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Hynes Blog

Top Trends Driving Transportation

Posted by Phil Misch on June 6, 2014

The transportation industry has long been a staple of the American economy. From Vanderbilt’s railroad empire to Uber’s complete disruption of the ridesharing industry, the way we move and the companies that move us have evolved. 

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Image Credit: Joe Thomissen via Flickr 

Below are the top trends we think will drive the transportation industry in 2014.

Shippers and carriers will build trust through complete transparency. 

Less-Than-Truckload (LTL) shipping is a service typically used when a shipment doesn’t need a full 48- or 53-foot trailer. Many carriers offer this service, which provides flexibility in customer service and cost control. The shipping rates are usually determined by factors such as class, weight, location and fuel surcharges.

The trick for carriers who offer LTL is being able to communicate the value it brings and avoid becoming a commodity in the eyes of the shipper. Starting with full disclosure of business costs and service objectives, carriers will build trust through transparency and effective communication.

Collaborative contracting is a revolutionary approach to the LTL market based in the belief that a “we” relationship between shipper and carrier is more beneficial than traditional contract-based partnerships with regard to optimizing cost and service factors.

Omni-channel distribution will disrupt the retail shipping model. 

The U.S. retail shipping model has been completely transformed by a combination of technologies introduced in recent years. The rise of the e-commerce economy, mobile devices and giant distribution centers are driving major changes in retail shopping.

The omni-channel distribution approach will greatly disrupt the retail shipping model as we know it by offering retailers and buyers a range of shopping and delivery options not available to them fifteen years ago. This approach could shift the way consumers shop and which companies they buy from.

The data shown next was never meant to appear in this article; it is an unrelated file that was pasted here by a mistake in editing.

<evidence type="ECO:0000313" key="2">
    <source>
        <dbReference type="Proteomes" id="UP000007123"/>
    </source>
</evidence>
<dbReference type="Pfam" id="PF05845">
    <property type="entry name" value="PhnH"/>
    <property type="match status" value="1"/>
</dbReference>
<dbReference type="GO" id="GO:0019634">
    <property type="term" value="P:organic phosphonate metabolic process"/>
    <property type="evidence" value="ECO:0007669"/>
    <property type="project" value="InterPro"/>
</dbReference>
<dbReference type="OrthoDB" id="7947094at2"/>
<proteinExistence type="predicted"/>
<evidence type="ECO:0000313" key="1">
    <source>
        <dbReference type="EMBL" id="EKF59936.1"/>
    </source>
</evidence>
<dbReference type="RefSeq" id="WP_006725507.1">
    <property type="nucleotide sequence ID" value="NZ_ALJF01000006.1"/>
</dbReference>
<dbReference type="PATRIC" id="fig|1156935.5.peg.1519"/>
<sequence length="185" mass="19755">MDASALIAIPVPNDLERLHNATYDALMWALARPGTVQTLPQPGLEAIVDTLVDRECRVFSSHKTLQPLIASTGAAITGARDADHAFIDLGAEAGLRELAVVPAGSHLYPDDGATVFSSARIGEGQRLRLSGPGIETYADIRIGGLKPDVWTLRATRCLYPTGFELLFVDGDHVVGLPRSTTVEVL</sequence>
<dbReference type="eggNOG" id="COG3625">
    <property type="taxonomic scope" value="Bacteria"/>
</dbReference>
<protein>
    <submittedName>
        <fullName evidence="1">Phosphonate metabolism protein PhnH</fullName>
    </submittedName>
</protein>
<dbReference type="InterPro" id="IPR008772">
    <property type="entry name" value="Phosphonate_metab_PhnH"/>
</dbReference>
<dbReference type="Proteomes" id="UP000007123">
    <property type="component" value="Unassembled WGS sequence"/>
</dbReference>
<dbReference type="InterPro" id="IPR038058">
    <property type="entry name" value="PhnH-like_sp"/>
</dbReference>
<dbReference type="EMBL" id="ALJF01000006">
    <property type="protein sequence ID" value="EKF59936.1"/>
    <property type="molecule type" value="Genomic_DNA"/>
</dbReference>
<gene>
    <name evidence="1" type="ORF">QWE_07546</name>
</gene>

Take an e-commerce giant like Amazon, which announced Amazon Prime’s free two-day shipping option in 2005 and spent $13.9 billion last year to add 50 new distribution centers to its network, bringing its total to 89 facilities. All of these initiatives are meant to meet quicker and quicker delivery demands.

Transportation companies must adapt to today’s growing trend to move towards omni-channel distribution. Carriers that want to thrive in an omni-channel distribution world must gain a complete understanding of the retailer’s business rules and its desired shipping processes, and adjust accordingly.

Data will drive more efficiency and sustainability. 

Transportation companies are faced with the increasing demand of customers to receive products faster and cheaper, and the demand of shippers to carry product cheaper and more efficiently.

Big data presents the transportation industry with the opportunity to become more efficient, and ultimately more sustainable in its practices. Below are a few areas of transportation that big data can improve:

  • Routing— Real-time tracking can help determine exactly where trains and trucks are on the road. Sensor data and vehicle routing software specialists like Route Solutions can improve fleet efficiency and streamline travel operations.
  • Inventory management— Sensors can track inventory in real time; analytics can provide a detailed view of departure and arrival times and detailed information regarding a carrier’s freight.
  • Environmental impact— Fuel consumption and harmful emissions can be managed and reduced by sensors that monitor an engine’s behavior while working out on the road. 

American Roll Form believes that environmental sustainability is an admirable and achievable goal for the transportation industry. Through careful analysis and an innovative approach to metal part design, costs and energy consumption can be cut.

For trends and market forces impacting the manufacturing sector as a whole, read “2014 Predictions for the Manufacturing Industry.”

Topics: manufacturing, transportation